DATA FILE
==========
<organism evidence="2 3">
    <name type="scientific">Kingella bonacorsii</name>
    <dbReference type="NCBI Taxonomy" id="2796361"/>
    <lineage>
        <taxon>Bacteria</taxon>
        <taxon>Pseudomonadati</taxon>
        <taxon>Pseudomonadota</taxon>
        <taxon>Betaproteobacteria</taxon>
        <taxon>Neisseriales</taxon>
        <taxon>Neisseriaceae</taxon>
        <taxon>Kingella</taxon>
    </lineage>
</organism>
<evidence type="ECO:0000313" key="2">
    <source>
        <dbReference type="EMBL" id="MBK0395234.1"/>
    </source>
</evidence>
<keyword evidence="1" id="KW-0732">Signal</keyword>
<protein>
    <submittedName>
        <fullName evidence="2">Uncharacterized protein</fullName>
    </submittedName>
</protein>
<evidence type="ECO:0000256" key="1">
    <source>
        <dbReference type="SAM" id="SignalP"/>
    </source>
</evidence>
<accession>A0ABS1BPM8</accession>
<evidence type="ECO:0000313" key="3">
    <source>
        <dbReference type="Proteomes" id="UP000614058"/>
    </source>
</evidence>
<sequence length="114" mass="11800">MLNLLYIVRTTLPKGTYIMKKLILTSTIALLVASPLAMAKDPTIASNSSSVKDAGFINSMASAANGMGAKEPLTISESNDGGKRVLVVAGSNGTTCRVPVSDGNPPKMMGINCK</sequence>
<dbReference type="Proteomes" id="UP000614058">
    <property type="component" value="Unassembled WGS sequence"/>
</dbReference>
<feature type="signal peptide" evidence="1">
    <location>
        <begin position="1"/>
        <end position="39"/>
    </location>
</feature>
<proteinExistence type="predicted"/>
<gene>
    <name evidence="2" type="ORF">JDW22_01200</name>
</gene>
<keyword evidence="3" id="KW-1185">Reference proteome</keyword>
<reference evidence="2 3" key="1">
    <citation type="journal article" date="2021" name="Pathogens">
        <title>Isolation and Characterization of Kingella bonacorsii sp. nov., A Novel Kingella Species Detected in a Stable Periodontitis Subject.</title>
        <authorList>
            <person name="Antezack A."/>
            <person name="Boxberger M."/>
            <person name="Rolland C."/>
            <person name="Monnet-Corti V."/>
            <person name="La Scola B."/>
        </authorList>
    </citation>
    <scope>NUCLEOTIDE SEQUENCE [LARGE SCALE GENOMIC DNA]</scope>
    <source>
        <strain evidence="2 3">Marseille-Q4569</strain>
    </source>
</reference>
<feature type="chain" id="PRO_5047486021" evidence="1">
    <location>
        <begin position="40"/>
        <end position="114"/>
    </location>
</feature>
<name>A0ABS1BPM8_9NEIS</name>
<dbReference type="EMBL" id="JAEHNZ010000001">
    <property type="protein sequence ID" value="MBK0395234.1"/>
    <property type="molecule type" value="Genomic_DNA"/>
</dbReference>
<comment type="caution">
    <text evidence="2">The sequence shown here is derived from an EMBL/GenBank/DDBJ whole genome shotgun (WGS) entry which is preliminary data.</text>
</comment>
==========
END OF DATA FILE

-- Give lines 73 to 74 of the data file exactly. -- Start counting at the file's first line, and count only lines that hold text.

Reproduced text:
<name>A0ABS1BPM8_9NEIS</name>
<dbReference type="EMBL" id="JAEHNZ010000001">